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The WAC completely reinvented itself. That was the easy part.

Good morning, and thanks for spending part of your day with Extra Points.

Back in January, I watched the WAC's celebratory press conference, announcing the new additions of Southern Utah, Abilene Christian, Sam Houston State, Lamar and Stephen F Austin. After spending the bulk of the last decade in the true wilderness of college athletics, the WAC emerged with a new geographical footprint, a new identity, and a new FCS football conference. It was one of the most unlikely stories in recent college sports history, and everyone involved took a well deserved victory lap.

So I was a bit surprised to read, back in July, that WAC Commissioner Jeff Hurd was stepping down at the end of this year. When the announcement dropped, I assumed Hurd was simply retiring. He had been the commissioner of the WAC for over a decade, and spent over 35 years with the conference in some capacity. While the league still had important questions to answer, from membership to media rights to operational growth, I figured the hardest part was already done, and hey, maybe it was just time to do something else.

A few weeks ago, I began to hear rumblings that my assumptions were not correct. Hurd is not retiring, contrary to some media reports, and his decision to "step down", as the official press release put it, was not voluntary.

Then, on August 13, College AD posted a nugget in their newsletter, headlined "Sources say the new-look WAC is taking on a life of its own, including what's been dubbed to us as an "ouster" at the top." The story, which is behind a paywall, also included this nugget:

The WAC completely reinvented itself. That was the easy part.

That would be quite the development! I wanted to find out more, so I called everybody I know associated with the WAC. I spoke to several individuals involved in conference administration, who work as athletic directors for member schools, and who work deep in the industry. I wanted to understand not just what was going on with the league's commissioner change, but if there was tension among league membership, and where everybody thought this league was headed.

One thing absolutely every single person told me? There's no Texas Coup happening, and even if there was, Tarleton State isn't running it

League sources, both affiliated with Texas institutions and at other schools, emphasized that it wouldn't be accurate to depict league tension or divisions along Texas and Not-Texas battle lines. Furthermore, Tarleton State isn't even a full D-I member. Every single person I talked to said that Tarleton's internal influence as some sort of fulcrum for change was highly overstated, with some sources driving that point home with language I try to avoid using on Extra Points.

For what it's worth, prior to reporting this article, multiple WAC ADs told me that they were impressed with how well the league's ADs worked together. While reporting this story, I heard the exact same feedback.

What exactly happened with Commissioner Hurd? That's not totally clear.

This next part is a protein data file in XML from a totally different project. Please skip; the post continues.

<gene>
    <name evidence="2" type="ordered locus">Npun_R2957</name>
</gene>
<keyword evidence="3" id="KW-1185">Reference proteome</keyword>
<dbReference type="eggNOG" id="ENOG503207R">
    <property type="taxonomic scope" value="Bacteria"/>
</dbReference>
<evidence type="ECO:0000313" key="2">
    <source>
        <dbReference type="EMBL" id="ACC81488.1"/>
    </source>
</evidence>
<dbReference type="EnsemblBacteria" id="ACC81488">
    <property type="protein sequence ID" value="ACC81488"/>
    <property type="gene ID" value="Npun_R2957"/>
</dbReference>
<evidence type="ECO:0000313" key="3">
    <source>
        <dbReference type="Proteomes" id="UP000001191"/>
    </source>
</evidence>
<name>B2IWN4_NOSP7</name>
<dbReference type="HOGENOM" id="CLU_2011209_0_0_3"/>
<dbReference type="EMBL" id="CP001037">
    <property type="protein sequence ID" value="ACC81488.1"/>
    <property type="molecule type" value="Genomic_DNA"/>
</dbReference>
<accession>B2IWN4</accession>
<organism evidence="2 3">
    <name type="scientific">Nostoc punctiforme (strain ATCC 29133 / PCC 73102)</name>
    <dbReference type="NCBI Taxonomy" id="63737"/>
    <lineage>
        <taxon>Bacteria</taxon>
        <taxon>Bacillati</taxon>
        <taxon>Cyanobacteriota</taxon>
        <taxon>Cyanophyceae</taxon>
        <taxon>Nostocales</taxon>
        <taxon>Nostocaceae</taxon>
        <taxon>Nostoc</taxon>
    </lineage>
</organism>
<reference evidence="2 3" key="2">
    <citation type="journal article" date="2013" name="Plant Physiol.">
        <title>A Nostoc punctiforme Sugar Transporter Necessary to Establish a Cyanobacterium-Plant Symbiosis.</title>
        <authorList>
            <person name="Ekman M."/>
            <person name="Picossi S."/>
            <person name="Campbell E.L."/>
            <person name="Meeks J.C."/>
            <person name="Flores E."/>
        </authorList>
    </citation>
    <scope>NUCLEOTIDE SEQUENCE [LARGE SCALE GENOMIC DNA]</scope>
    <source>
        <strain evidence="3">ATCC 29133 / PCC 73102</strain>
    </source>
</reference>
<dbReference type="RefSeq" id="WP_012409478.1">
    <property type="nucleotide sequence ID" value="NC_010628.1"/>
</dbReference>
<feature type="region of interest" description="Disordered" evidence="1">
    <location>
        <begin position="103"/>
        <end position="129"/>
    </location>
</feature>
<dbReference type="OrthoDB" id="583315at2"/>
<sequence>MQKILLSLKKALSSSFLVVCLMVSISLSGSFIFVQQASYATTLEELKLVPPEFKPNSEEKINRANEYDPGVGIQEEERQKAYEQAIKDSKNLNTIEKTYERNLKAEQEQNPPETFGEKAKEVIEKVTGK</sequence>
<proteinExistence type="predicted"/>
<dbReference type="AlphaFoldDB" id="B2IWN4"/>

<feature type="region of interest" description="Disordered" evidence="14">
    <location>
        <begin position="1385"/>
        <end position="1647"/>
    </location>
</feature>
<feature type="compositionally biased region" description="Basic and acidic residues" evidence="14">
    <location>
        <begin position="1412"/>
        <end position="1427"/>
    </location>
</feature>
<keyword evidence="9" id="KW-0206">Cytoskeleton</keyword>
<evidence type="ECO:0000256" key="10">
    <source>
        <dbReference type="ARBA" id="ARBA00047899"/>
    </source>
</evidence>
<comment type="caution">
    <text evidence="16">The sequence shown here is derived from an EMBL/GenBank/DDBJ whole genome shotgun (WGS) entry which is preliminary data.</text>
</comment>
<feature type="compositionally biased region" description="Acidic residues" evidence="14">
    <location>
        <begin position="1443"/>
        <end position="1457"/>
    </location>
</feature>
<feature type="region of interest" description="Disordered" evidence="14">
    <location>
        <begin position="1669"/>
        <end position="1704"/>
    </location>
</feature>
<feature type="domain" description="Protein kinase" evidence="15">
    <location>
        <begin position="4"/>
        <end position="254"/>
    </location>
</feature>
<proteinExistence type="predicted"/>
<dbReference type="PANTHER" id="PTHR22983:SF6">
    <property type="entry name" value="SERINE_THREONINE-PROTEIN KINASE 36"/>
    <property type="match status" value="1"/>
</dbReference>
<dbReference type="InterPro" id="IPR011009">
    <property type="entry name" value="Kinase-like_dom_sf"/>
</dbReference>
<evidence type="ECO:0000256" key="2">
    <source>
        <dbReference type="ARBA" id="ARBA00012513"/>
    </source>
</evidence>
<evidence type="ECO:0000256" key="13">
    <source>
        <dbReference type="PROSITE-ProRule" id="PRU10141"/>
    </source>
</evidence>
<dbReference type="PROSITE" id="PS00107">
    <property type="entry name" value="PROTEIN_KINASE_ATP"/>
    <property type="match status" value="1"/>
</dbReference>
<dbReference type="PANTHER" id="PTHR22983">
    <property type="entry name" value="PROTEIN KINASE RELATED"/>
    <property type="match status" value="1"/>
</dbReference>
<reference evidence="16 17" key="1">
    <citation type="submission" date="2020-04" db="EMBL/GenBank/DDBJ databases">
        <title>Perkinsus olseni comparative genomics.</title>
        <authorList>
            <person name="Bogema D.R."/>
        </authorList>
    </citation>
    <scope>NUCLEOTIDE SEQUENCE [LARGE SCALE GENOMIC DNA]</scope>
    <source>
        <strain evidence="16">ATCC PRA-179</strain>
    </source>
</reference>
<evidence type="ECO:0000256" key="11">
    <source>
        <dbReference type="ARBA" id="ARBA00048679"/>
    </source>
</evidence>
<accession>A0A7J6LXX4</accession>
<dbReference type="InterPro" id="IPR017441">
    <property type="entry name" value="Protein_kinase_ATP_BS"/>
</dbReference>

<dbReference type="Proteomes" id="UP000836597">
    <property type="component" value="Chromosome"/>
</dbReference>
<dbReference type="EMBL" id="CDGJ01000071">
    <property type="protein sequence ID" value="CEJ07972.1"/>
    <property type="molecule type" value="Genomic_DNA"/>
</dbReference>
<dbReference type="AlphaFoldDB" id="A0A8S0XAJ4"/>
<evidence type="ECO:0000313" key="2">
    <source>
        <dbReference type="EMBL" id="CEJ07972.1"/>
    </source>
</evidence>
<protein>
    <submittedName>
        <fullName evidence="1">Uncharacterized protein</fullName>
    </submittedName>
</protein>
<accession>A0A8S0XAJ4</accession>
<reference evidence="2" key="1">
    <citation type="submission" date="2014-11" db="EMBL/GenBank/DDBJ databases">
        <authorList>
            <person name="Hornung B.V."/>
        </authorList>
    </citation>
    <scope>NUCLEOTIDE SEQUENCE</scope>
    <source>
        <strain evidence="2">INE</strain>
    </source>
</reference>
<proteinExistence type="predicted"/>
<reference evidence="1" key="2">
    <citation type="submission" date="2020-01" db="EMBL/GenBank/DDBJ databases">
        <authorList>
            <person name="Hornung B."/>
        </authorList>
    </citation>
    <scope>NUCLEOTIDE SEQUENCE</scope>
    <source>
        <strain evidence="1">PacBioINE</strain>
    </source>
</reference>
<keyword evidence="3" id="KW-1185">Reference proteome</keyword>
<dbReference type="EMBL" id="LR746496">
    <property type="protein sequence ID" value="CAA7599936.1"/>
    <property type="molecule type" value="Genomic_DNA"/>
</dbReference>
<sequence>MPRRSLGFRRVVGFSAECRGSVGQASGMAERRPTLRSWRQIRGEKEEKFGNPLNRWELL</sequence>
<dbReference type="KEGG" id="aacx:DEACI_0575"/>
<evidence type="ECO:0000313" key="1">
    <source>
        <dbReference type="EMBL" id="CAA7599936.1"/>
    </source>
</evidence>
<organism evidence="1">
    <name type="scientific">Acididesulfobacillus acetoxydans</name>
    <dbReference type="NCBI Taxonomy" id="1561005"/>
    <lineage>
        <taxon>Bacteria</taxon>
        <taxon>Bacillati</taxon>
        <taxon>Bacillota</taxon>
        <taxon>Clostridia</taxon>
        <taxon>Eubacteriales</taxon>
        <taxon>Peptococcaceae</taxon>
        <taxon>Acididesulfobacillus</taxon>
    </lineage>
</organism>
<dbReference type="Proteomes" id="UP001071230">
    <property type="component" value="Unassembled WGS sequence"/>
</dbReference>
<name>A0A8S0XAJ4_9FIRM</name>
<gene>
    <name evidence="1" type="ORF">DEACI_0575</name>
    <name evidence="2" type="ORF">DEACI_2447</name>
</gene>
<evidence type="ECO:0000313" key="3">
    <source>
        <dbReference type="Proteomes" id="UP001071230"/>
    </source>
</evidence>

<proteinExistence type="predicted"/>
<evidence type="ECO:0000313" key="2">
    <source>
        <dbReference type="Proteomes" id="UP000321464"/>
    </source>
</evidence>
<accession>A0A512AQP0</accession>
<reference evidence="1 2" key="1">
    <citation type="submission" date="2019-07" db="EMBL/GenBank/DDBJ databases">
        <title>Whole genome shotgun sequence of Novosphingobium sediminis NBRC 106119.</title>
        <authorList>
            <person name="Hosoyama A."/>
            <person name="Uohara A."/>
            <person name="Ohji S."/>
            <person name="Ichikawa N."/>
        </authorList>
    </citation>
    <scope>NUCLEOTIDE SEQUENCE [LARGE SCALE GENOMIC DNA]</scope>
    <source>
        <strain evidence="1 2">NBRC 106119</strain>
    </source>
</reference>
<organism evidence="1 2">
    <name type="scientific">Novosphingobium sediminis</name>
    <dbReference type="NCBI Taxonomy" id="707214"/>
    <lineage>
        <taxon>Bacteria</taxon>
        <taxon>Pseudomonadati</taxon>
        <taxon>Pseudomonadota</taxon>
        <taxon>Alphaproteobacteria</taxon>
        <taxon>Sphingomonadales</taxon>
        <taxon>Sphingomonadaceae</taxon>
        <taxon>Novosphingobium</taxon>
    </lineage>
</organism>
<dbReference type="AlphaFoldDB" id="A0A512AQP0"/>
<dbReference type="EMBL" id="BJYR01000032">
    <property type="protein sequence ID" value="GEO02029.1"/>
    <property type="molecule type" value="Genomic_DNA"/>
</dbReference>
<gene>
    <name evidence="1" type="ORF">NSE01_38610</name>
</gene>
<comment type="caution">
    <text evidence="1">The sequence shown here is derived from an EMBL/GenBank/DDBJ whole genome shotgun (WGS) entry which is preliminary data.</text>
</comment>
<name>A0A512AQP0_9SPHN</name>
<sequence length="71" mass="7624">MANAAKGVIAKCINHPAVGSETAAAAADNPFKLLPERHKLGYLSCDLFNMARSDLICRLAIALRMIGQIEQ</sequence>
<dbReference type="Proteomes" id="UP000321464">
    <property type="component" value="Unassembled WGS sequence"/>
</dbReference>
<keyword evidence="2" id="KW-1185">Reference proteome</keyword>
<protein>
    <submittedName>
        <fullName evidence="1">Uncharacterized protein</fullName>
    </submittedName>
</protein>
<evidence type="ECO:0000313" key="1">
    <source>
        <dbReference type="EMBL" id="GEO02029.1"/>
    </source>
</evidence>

The exact details varied so much from source to source that even now, despite having talked to multiple people familiar with the process, I'm not certain exactly how everything happened. Every version of the story shared a few similarities, though.

  • The idea that Hurd was summarily dismissed on the spot in some dramatic fashion...was not true.

  • It was communicated to Hurt that his contract was not going to be renewed.

  • The exact reasoning for going in a different direction was not communicated in the final board meeting, other than the league presidents communicating that they felt the league was entering a new era, with new needs and challenges.

What are some of those new challenges? In the short term, there's membership and media rights

To be clear, those are very recent challenges. Multiple sources told me that they expect the WAC to officially announce a new media rights deal with ESPN+ in the very near future. Not every AD in the league initially supported the move, but I was told that eventually, the vote to move in that direction was unanimous.

Right now, the league currently sits at 13 schools. Back in January, Hurt and other league leaders indicated that they wanted to eventually get to 14 schools, with the new addition, ideally, to be an FCS-football playing institution located in or near Texas.

That might not happen for a while, if it happens at all. Multiple league sources indicated to me that they believed it was very important to not expand simply for the sake of expanding to fill out a league schedule or secure an FCS auto-bid. If the league was to expand, it needed to do so with a member who "would be able to complete and participate on day one.", and not just in football, but across multiple sports.

There are not many schools that fit that criteria at the moment. One source at a Texas institution told me that he believed his school would be reluctant to support the inclusion of any other Southland schools, like perhaps Incarnate Word, or McNeese State, without "significant changes to their business plans." After all, he told me, "we left the Southland because we sought to better align with schools that fit our long-term goals. Why would we turn around and add those same schools, unless they made big changes?"